While it was during the high-stakes escape, it does seem a bit dismissive on Venisa’s part to pass off Yeager’s lack of trust as “everyone makes mistakes.” She does acknowledge Tam’s hurt–“I’ve been hurt too”—but doesn’t have quite the time to work out the depths of Tam’s agony as she applies some tough love advice.

Kaz’s Insubordination

Kaz and the Aces are still adjusting to the militaristic protocol. Hype (Donald Faison) and other Aces are naturally livid that Doza endangered the Aces and the entire platform. Even while speaking faithfully in Doza’s defense, Kaz concurs it was not a good idea for Doza to light up the beacon. They themselves resent the Doza’s secrecy and who could blame them?

Yeager (Scott Lawrence) reprimands Kaz for the insubordination of tearing into a private conversation without authorization. It’s a reminder of the ragtag and scrappy nature of their organization and that Kaz–and the Aces–has to straighten his act to adjust to the military standards. Yeager telling Kaz to keep the secret of the pilot’s connection to Doza suggest order and minimizing the possibility of mutiny more than reverence for the Doza’s family confidentiality.

Final Thoughts

Directed by Bosco Ng, “Rendezvous Point” has a miraculous escapade interspersed with emotional developments. There’s some seemingly developing action with Torra, but it subverts it with a conversational reckoning and a tearjerking final image. Torra nearly commits the reckless, but she internally realizes the price of dragging another Ace along with her and that her awesome mother quite likely does not need her help. Talking it out with Kaz grounds her.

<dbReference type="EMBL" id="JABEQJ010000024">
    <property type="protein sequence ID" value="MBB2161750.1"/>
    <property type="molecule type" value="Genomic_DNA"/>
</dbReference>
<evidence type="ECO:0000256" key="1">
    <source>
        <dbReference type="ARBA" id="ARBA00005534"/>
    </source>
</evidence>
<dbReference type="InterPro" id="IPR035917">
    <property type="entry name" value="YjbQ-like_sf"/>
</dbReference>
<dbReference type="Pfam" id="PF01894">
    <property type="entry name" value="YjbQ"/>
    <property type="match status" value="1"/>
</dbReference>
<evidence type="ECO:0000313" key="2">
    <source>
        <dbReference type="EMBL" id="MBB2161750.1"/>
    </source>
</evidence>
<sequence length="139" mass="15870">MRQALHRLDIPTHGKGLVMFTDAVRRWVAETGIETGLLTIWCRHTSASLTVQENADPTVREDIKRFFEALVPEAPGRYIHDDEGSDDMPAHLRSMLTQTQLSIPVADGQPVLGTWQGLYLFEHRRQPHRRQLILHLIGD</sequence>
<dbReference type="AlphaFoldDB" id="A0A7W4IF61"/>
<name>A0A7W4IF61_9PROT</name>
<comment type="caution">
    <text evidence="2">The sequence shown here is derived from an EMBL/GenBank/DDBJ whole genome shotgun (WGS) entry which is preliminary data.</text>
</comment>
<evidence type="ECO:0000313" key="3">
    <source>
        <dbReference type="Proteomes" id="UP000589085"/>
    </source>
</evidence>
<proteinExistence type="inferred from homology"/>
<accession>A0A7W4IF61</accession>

There is no reunion for the Dozas, but necessary acceptance to the situation and respect for Venisa’s work. They live with not being able to see her again and blessing the good she has to do for the galaxy.

“Rendezvous Point” sets up some difficult questions about the consequences of secrecy and its necessity. For Kaz, his secrecy over contacting Tam in the season two premiere has yet to come to light. For Yeager, his secrecy about Kaz’s spy work with Tam in season one was practical but took a toll on Tam. We also see how secrecy affects the Colossus, which dated back to “The High Tower.” While we don’t see the common people’s reaction, the more well-off Aces are a stand-in for them for voicing the consequences of Doza’s confidentiality.

For Venisa, her secrecy does have the price of separating herself from her family, a decision she made her peace with. But her daughter and husband have invested a complete understanding unlike the matter between Tam and Yeager. Time will tell how Kaz and Yeager might learn to measure the effects of their secrecy.

Tidbits

  • Who’s hungry for a Gorg cake?
  • Nice to see Agent Tierny (Sumalee Montano) be a truly competent Imperial.